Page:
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Fw: [voicesforRahkim] Fw: It's Fur Without Fear on New York Fashion Runways

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  • Cynthia Hendrick
    ... Subject: [voicesforRahkim] Fw: It s Fur Without Fear on New York Fashion Runways Date: Wed, 9 Feb 2005 00:53:50 -0500 ... Sent: Wednesday, February 09,
    Message 1 of 1 , Feb 8, 2005
      -----Original Message-----
      Subject: [voicesforRahkim] Fw: It's Fur Without Fear on New York Fashion
      Date: Wed, 9 Feb 2005 00:53:50 -0500

      ----- Original Message -----

      Sent: Wednesday, February 09, 2005 12:40 AM

      Subject: It's Fur Without Fear on New York Fashion Runways

      Source/Letters: Reuters
      Link: http://www.nytimes....com/reuters/arts/entertainment-life-fur.html

      It's Fur Without Fear on New York
      Fashion Runways

      By REUTERS

      Published: February 7, 2005

      Filed at 12:56 p.m. ET

      NEW YORK (Reuters) - Fur is back and prominently displayed by top
      designers this week on New York's fashion runways, with nary a peep of
      Not so long ago, a woman in fur might fear a hail of insults and a pail
      of paint getting lobbed her way, while the designer would face a pelting
      of tomatoes. But clever marketing, hip-hop culture and the perpetual
      lure of luxury are bringing fur out of the closet, experts say.
      Sales are up and the average age of buyers is down.
      U.S. sales among traditional fur retailers hit a record $1.8 billion in
      the 2003 season, a 7.5 percent increase over the previous year,
      according to the Fur Information Council of America. Ten years ago, fur
      sales were about $1....1 billion.
      More than half the customers are under age 44, the council said.
      Innovations making fur more versatile -- it's often sheared, dyed or
      knitted -- have been key, said Keith Kaplan, the council's executive
      ``Designers have discovered the creativity and adaptability of fur,'' he
      said. ``It can be used now as any other fabric.''
      A recent survey by Women's Wear Daily showed three-quarters of 200
      high-end specialty stores carry fur, and most of the remaining stores
      planned to add it.
      Buying fur like never before are men and younger consumers, particularly
      in the hip-hop world, experts say.
      ``People are taking 'bling' to the next level,'' said fashion analyst
      Irma Zandl. ``It's one thing to throw red paint on (Vogue editor) Anna
      Wintour, and quite another to throw it on P Diddy and J Lo.''
      Anti-fur activists insist the battle is far from over.
      A move by People for the Ethical Treatment of Animals to stage its own
      fashion shows in New York rather than disrupt others shows how the
      anti-fur perspective has been accepted by the mainstream, said
      spokeswoman Lisa Franzetta....
      Dyeing, shearing and knitting fur are attempts by the industry to
      distance itself from its product, she said.
      ``A lot of the real fur we're seeing these days is being styled so that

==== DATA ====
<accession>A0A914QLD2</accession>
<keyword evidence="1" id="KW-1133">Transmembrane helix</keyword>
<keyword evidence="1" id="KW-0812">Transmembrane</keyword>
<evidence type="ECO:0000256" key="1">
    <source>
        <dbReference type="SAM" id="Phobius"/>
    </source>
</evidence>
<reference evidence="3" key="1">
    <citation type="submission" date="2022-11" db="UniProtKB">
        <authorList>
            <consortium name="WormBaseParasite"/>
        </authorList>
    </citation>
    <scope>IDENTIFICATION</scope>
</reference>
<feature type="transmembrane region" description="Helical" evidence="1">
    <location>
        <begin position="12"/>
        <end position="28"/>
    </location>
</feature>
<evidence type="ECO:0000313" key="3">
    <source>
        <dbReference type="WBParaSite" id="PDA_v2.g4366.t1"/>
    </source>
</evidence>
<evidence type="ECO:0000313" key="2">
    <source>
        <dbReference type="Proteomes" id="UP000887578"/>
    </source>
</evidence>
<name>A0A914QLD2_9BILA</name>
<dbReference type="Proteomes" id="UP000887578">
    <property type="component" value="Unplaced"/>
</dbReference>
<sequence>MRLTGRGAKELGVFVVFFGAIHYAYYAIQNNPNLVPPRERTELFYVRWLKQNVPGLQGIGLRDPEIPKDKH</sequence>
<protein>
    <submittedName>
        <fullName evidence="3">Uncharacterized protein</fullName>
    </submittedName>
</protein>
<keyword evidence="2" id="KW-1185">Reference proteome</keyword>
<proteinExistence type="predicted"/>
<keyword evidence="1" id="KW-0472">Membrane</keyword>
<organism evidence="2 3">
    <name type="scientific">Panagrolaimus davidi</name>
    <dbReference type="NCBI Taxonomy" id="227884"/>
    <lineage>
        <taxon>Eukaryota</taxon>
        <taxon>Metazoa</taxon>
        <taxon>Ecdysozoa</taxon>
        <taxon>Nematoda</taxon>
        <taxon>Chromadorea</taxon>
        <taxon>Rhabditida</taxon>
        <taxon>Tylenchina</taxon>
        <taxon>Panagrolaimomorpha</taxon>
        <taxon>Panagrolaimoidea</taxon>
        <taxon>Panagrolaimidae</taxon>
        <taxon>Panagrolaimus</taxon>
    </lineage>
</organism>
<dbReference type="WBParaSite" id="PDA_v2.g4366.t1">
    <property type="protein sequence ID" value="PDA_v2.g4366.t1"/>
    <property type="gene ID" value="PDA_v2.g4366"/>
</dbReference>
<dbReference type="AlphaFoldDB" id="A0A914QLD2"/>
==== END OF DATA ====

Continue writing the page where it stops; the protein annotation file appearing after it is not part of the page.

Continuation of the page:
it looks fake,'' she said. ``It's a very deliberate attempt on behalf of
      the fur industry to disassociate the fur from the animal.''
      More than two years have passed since PETA grabbed headlines with a
      protest at a Victoria's Secret show. This week, it plans a protest at
      the show of fur designer J. Mendel.
      It also unveiled an ad campaign on Monday with former basketball star
      Dennis Rodman, featuring the heavily tattooed celebrity posing naked,
      with the slogan ``Think Ink, Not Mink.''
      Fur's role as a status symbol is hard to shake, and its absence may have
      made the heart grow fonder, said Ben Gomes of fashion and trend
      information company OPR.
      ``Tell me I can't have something, and I want it,'' he said.
      Observers also say other issues such as war may have overshadowed
      concern over animal rights in recent years.
      Marketing fur to women, like the successful ``right hand diamond''
      campaign, may account for a surge in popularity as women spend their own
      money on luxury items, said Paco Underhill, head of market research
      company Envirosell.
      ``If a guy can spend it on hunting and fishing equipment, why can't you
      spend it on fur? Why should your expenditure be any less politically
      correct than his?'' Underhill asked.
      Designers showing this week who use fur include fashion fixtures such as
      Carolina Herrera, Michael Kors and Oscar de la Renta as well as young
      designer Alice Roi, who will be using fur in a collection for the first
      Nearly 400 designers worldwide use fur in some form in their
      collections, compared with 42 a decade ago, said Kaplan.
      Copyright 2005 Reuters Ltd.
      AnimalVoicesNews is sending this to you for nonprofit research and
      educational purposes only.

      Dear Human,
      Why do you think that you are superior to me?
      Is it because you can "talk"?
      I just speak a different language from yours.
      Please don't mistreat me.
      Your ignorance is not my fault.
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